Feds say Raniere made baseless argument to retain NXIVM 'tech'

Albany Times-Union/November 11, 2019

By Robert Gavin

New York – Keith Raniere plans to rely on “facts and evidence” to support his claims that he holds an ownership stake in a Delaware corporation that owns the rights to NXIVM’s ideology.

But federal prosecutors in Brooklyn say no such facts have surfaced – and that they plan to seize the corporation, First Principles, which they say is legally owned by NXIVM President Nancy Salzman.

“Raniere has chosen not to further explain ‘the facts and evidence submitted with his petition,’” Assistant U.S. Attorney Karin Orenstein told Senior U.S. District Judge Nicholas Garaufis in a filing on Nov. 7. “Nor has Raniere offered any arguments in opposition to the government’s presentation of the applicable law and facts in its motion to dismiss.”

Raniere, 59, known as "Vanguard," the co-founder and leader of NXIVM, faces the possibility of life in prison at his Jan. 17 sentencing for his convictions of sex trafficking, forced labor and racketeering. He has tried to keep prosecutors from seizing the Delaware-based First Principles corporation, which owned the “tech” or ideology of NXIVM.

Prosecutors for  U.S. Attorney Richard P. Donoghue in the Brooklyn-based Eastern District of New York moved to seize First Principles in July as part of the asset forfeiture of Salzman. She pleaded guilty to racketeering conspiracy before Raniere went to trial in May.

On Sept. 9, Raniere’s Albany-based attorney, Paul DerOhannesian, submitted a petition describing Raniere as an “innocent owner of the 10 percent interest in First Principles, which is property titled in his own name, having acquired this property with his own lawful funds.”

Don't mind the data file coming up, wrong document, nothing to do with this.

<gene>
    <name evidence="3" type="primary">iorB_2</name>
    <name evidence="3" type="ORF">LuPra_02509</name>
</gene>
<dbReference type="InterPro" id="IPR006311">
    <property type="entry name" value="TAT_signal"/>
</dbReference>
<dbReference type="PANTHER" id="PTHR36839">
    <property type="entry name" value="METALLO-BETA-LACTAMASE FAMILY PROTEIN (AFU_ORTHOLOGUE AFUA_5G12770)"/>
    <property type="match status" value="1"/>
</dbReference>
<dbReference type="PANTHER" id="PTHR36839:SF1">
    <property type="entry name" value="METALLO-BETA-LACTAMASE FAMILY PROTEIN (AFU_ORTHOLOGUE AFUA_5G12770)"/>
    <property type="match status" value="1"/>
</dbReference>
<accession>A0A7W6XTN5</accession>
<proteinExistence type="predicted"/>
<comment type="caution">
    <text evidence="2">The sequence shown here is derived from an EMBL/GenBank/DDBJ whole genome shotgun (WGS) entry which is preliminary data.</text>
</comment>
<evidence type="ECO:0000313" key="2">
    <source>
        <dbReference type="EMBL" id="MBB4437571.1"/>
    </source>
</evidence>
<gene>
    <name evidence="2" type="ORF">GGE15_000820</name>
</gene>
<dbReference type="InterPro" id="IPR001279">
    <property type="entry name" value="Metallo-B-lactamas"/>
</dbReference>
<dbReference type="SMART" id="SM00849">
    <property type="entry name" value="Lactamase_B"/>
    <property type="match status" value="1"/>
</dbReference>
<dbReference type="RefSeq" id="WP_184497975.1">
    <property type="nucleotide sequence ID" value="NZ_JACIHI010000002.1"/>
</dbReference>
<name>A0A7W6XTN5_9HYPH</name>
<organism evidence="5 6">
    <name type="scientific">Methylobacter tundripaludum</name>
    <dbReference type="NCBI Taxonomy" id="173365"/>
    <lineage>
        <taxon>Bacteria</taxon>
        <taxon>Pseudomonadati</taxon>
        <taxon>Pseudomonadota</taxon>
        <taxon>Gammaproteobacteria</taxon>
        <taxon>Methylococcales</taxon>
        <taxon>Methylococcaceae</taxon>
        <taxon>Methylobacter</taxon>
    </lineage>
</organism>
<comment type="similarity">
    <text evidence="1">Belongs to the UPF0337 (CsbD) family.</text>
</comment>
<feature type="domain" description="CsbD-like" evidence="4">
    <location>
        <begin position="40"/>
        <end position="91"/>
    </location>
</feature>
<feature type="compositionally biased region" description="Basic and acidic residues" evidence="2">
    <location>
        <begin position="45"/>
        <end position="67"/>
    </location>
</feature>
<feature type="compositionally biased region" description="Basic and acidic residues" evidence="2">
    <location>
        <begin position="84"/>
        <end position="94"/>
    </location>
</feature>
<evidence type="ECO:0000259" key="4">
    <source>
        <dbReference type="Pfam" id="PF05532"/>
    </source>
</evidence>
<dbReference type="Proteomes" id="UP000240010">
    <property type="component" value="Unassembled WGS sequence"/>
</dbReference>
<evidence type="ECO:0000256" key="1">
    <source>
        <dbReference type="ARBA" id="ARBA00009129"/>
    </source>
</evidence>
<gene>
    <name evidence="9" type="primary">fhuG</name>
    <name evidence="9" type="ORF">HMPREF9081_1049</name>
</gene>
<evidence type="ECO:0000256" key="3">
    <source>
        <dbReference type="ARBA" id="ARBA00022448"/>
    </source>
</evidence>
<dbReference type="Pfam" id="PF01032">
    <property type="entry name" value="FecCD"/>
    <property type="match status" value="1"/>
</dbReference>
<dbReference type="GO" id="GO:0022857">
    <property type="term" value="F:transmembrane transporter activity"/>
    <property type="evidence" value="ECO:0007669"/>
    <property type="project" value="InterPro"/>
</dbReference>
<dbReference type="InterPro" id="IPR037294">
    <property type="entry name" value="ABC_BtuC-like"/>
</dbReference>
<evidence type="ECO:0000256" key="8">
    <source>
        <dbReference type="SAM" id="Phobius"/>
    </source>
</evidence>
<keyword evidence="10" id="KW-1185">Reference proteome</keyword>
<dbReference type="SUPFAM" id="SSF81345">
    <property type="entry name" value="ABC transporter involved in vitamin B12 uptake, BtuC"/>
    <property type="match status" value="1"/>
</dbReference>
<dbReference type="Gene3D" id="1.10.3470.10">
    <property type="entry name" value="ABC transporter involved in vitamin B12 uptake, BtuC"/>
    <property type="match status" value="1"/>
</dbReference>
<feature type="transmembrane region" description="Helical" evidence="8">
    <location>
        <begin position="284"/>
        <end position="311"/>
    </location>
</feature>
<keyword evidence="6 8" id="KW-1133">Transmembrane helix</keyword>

The attorney wrote that Raniere claimed his right, title and interest in all proceeds and patents of First Principles" and "ethical and psychological tests, business and financial records of First Principles, Inc., all files (student and otherwise), all curricula, materials, rights and related property and any interests and proceeds derived from the assets of First Principles."

Prosecutors opposed the petition. They have moved to seize First Principles, saying the “tech” allowed NXIVM to isolate members, encourage them to take costly classes and make them dependent on NXIVM. The ideology included the NXIVM philosophy that  "there are no ultimate victims; therefore I will not choose to be a victim" and a "precept that women make excuses and claim victimhood to avoid commitments."

On Nov. 6, DerOhannesian filed a motion saying: "Although we appreciate that the court has afforded Mr. Raniere an opportunity to file a response to the government’s motion, we respectfully submit that Mr. Raniere will rely on the facts and evidence submitted with his petition."

That prompted the government's response on Nov. 7.

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